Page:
Bowhunting taught me nature’s connection to my food, and instilled in me the importance of stewardship, persistence and mindfulness.
Before I started hunting, I often tagged along with my boyfriend, Nick, on whitetail hunts. I sat patiently in treestands for hours, waiting for deer to emerge from thickets. My intentions were simply to get outdoors and spend time with Nick. A cold December morning forever changed how I viewed food.
That’s when I watched Nick arrow a doe from the two-person ladder stand we shared. It saddened me to watch that amazing creature take her last breath, but as we field-dressed, processed and later ate the venison she provided, I was struck by the profound notion that hunting is about food. That’s when I became a hunter. I realized the importance of knowing where my food comes from. It’s a mindful process; one that brings you closer to the natural world and our role in it.
I did not understand the value of public land until I moved west of the Mississippi River. I’m embarrassed by that ignorance, but I grew up in a state in which less than 26 percent of land was publicly owned. That did not help me learn about this incredible resource. After spending one archery season in the Rocky Mountains, which engulfed me in wild and unblemished landscapes, I became a conservationist. Bowhunting taught me that public lands are one of the greatest assets we inherit as Americans.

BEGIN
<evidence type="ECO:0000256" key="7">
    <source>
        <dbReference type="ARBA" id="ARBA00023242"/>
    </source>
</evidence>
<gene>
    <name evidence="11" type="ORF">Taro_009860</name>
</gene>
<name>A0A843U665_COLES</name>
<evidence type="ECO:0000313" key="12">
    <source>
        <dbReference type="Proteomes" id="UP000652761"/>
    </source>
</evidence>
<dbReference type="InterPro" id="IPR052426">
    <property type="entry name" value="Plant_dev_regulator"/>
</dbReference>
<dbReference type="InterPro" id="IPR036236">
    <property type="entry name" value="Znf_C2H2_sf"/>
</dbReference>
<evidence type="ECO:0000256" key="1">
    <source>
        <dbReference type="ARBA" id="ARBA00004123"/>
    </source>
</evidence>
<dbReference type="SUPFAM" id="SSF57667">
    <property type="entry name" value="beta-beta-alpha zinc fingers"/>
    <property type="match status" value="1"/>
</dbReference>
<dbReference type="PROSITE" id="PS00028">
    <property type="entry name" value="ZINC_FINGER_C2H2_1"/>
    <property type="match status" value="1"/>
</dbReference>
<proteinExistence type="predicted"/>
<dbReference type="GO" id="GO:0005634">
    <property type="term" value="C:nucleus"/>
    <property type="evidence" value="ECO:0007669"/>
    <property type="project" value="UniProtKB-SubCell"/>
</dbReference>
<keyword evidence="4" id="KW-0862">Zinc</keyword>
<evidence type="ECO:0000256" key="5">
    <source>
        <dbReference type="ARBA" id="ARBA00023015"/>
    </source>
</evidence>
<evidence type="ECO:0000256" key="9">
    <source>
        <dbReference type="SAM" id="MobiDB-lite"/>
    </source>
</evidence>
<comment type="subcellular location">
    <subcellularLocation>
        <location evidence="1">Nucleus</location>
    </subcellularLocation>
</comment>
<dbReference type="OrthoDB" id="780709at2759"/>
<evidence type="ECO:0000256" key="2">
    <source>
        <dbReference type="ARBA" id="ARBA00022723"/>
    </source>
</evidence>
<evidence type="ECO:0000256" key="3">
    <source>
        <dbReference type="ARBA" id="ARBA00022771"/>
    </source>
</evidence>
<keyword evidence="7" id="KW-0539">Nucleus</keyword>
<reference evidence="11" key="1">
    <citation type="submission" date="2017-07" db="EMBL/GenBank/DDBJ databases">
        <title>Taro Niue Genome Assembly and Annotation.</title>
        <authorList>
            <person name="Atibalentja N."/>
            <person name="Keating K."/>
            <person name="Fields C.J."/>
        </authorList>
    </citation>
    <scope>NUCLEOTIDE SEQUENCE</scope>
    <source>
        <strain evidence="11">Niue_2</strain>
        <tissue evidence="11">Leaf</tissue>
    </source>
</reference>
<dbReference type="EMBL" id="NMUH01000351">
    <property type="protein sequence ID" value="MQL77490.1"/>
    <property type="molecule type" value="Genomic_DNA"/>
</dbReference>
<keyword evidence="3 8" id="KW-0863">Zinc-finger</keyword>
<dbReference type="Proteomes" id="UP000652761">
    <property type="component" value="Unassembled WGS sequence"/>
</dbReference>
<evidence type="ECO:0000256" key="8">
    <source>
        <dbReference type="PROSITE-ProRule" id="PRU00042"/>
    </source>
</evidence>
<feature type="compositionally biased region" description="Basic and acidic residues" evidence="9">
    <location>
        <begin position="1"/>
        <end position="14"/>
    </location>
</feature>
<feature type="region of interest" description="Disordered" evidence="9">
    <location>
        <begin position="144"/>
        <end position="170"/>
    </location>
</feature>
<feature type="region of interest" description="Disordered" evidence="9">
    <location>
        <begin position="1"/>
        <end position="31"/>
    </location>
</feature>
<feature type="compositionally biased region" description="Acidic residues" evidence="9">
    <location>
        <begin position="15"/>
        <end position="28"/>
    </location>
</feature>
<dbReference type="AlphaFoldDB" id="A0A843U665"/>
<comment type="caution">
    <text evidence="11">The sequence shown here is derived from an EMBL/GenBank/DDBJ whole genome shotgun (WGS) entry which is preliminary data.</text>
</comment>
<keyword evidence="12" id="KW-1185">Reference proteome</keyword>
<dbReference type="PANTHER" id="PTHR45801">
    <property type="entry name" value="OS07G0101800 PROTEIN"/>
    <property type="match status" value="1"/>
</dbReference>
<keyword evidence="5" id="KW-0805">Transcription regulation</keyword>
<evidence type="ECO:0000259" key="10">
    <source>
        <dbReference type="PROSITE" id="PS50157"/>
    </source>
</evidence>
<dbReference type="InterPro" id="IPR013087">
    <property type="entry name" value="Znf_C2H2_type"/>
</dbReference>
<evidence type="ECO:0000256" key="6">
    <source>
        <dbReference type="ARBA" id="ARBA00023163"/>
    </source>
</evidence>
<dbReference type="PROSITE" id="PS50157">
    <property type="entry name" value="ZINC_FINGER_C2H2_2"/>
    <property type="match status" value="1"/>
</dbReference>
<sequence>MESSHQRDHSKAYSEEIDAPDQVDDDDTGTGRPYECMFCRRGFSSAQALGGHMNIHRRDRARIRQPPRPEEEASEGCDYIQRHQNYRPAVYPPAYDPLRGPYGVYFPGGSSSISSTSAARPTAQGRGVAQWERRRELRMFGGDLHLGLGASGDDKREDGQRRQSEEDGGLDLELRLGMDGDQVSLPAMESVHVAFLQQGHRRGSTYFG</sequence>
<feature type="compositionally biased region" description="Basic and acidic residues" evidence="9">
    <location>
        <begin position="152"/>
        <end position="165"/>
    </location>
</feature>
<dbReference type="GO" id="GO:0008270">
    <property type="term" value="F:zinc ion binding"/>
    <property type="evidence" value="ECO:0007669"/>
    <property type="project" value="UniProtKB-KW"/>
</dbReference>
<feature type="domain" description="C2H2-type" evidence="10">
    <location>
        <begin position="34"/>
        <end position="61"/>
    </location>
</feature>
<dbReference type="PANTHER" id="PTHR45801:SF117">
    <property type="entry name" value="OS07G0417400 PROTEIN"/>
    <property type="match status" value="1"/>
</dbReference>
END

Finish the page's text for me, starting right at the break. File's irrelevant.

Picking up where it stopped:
Learning to bowhunt is a long process with a steep learning curve. Success won’t happen overnight. Failure is inevitable. Hardships persist, and can be downright unfair. Bowhunting’s relentless challenges can reduce the toughest hunters to tears, but if you can treat each mistake as growth and learning platforms, you’ll become stronger in all aspects of life.
I spent three seasons chasing elusive pronghorns before I sneaked into 35 yards and filled my tag. The many hours spent perfecting my shooting, stalking through sage brush, and walking back to the truck emptyhanded were obligatory steps in reaching my goals.
I’m forever in debt to bowhunting. Lessons I learned through my outdoors experiences with a bow run deeper than mere pursuit of animals. Those lessons connected me to my food and wild landscapes, and proved to be the best teachers I’ve ever had.